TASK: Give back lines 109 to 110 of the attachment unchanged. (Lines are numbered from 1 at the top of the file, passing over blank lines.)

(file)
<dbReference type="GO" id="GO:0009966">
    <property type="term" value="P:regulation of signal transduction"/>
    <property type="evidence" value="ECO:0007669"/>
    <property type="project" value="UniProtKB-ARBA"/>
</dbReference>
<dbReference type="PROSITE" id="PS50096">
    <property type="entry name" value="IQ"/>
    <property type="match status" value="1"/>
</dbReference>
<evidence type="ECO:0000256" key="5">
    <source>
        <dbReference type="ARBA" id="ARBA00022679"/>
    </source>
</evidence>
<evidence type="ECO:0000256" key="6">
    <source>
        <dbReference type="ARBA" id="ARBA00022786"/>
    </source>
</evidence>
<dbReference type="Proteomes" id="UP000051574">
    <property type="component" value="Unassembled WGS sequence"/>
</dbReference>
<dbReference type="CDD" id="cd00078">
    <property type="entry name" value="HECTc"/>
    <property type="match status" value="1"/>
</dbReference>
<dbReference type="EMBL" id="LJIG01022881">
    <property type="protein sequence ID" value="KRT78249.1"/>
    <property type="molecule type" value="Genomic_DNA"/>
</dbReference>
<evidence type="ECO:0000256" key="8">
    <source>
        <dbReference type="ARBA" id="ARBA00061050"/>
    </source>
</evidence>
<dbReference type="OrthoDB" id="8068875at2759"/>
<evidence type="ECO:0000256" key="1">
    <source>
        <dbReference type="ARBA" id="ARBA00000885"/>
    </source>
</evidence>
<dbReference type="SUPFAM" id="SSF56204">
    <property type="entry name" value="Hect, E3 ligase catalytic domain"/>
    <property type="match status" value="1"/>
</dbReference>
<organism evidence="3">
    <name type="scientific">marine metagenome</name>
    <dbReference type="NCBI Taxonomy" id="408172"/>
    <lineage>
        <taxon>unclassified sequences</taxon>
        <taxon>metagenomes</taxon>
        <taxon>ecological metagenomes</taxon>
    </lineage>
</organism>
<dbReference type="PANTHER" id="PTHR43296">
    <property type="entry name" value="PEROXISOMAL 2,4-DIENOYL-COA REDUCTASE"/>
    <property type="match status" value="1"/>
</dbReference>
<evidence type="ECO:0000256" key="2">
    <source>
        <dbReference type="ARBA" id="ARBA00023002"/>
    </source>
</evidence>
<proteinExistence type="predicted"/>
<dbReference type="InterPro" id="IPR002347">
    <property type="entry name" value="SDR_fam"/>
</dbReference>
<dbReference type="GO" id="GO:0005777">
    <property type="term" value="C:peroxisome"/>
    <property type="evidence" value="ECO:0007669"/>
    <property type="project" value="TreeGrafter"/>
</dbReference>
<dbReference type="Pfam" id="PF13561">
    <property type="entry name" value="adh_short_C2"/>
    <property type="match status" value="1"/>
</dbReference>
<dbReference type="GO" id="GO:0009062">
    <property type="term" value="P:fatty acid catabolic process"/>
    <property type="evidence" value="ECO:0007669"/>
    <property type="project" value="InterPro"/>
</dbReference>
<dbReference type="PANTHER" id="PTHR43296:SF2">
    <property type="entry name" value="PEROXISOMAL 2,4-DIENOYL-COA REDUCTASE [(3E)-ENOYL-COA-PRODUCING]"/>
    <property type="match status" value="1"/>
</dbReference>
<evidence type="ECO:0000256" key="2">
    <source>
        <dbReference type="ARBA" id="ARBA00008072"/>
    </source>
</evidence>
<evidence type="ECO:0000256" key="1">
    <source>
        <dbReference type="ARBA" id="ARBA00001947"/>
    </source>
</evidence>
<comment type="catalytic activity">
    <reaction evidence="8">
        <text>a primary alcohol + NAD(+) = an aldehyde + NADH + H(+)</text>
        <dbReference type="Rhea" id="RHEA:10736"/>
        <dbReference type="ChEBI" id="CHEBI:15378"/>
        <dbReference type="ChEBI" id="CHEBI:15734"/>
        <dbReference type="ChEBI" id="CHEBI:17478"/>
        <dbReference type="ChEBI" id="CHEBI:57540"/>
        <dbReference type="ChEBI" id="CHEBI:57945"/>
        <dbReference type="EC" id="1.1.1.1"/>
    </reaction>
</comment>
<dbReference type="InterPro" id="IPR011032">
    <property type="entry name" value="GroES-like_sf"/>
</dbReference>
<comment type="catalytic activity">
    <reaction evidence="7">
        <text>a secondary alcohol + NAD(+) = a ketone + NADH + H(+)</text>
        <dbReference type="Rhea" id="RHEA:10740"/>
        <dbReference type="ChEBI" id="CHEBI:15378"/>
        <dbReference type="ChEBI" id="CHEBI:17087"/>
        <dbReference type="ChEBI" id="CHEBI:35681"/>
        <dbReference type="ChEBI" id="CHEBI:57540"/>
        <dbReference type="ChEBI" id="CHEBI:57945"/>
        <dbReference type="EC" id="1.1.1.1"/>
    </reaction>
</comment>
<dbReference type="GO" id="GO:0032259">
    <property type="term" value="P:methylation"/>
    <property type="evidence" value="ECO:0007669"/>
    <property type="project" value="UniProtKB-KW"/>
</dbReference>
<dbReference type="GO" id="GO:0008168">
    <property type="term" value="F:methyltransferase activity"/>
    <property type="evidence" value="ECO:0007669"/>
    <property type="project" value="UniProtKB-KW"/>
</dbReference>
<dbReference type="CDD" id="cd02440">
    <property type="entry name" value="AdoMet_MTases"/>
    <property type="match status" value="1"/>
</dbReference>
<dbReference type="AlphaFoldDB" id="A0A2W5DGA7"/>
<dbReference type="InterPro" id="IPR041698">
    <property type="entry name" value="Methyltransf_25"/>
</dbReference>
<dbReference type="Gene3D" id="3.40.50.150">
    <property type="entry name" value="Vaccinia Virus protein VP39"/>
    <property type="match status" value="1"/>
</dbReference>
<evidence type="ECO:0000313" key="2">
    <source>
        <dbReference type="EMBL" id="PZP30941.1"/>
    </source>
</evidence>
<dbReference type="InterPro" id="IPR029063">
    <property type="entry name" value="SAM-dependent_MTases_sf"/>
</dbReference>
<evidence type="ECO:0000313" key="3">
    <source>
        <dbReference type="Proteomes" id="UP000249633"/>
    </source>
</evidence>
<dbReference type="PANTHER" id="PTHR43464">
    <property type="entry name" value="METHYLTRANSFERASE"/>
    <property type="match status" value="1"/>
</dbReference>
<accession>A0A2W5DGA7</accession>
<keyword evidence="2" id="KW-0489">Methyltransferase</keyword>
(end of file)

    <property type="entry name" value="GroES-like_sf"/>
</dbReference>